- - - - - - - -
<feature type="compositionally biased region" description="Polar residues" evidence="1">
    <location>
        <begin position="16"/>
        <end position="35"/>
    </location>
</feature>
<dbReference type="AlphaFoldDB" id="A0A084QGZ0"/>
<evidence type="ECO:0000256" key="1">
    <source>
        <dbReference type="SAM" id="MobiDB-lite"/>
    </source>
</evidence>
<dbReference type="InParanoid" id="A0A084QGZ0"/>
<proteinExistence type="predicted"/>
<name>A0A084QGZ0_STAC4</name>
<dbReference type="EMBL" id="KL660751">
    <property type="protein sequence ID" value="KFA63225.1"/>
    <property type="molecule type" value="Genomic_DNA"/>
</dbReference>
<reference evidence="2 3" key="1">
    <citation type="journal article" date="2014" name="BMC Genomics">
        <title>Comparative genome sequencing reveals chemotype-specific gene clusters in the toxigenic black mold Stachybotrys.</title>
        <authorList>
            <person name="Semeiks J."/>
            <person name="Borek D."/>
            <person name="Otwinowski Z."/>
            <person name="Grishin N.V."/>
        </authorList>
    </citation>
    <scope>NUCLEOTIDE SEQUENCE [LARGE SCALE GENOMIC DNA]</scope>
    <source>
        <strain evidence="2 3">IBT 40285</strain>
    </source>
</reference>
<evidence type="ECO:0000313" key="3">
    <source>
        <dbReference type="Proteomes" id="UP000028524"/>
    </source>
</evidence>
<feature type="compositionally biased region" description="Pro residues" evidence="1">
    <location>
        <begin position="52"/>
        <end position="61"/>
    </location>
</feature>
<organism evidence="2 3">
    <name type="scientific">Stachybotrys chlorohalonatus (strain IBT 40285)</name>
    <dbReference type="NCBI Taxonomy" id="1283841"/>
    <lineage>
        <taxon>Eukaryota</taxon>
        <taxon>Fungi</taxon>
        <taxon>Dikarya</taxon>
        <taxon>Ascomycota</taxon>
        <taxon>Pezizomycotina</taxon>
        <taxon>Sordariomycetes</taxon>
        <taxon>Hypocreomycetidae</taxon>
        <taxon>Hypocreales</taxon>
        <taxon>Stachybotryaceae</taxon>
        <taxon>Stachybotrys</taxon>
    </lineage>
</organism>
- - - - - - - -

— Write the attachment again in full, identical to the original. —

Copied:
<feature type="compositionally biased region" description="Polar residues" evidence="1">
    <location>
        <begin position="16"/>
        <end position="35"/>
    </location>
</feature>
<dbReference type="AlphaFoldDB" id="A0A084QGZ0"/>
<evidence type="ECO:0000256" key="1">
    <source>
        <dbReference type="SAM" id="MobiDB-lite"/>
    </source>
</evidence>
<dbReference type="InParanoid" id="A0A084QGZ0"/>
<proteinExistence type="predicted"/>
<name>A0A084QGZ0_STAC4</name>
<dbReference type="EMBL" id="KL660751">
    <property type="protein sequence ID" value="KFA63225.1"/>
    <property type="molecule type" value="Genomic_DNA"/>
</dbReference>
<reference evidence="2 3" key="1">
    <citation type="journal article" date="2014" name="BMC Genomics">
        <title>Comparative genome sequencing reveals chemotype-specific gene clusters in the toxigenic black mold Stachybotrys.</title>
        <authorList>
            <person name="Semeiks J."/>
            <person name="Borek D."/>
            <person name="Otwinowski Z."/>
            <person name="Grishin N.V."/>
        </authorList>
    </citation>
    <scope>NUCLEOTIDE SEQUENCE [LARGE SCALE GENOMIC DNA]</scope>
    <source>
        <strain evidence="2 3">IBT 40285</strain>
    </source>
</reference>
<evidence type="ECO:0000313" key="3">
    <source>
        <dbReference type="Proteomes" id="UP000028524"/>
    </source>
</evidence>
<feature type="compositionally biased region" description="Pro residues" evidence="1">
    <location>
        <begin position="52"/>
        <end position="61"/>
    </location>
</feature>
<organism evidence="2 3">
    <name type="scientific">Stachybotrys chlorohalonatus (strain IBT 40285)</name>
    <dbReference type="NCBI Taxonomy" id="1283841"/>
    <lineage>
        <taxon>Eukaryota</taxon>
        <taxon>Fungi</taxon>
        <taxon>Dikarya</taxon>
        <taxon>Ascomycota</taxon>
        <taxon>Pezizomycotina</taxon>
        <taxon>Sordariomycetes</taxon>
        <taxon>Hypocreomycetidae</taxon>
        <taxon>Hypocreales</taxon>
        <taxon>Stachybotryaceae</taxon>
        <taxon>Stachybotrys</taxon>
    </lineage>
</organism>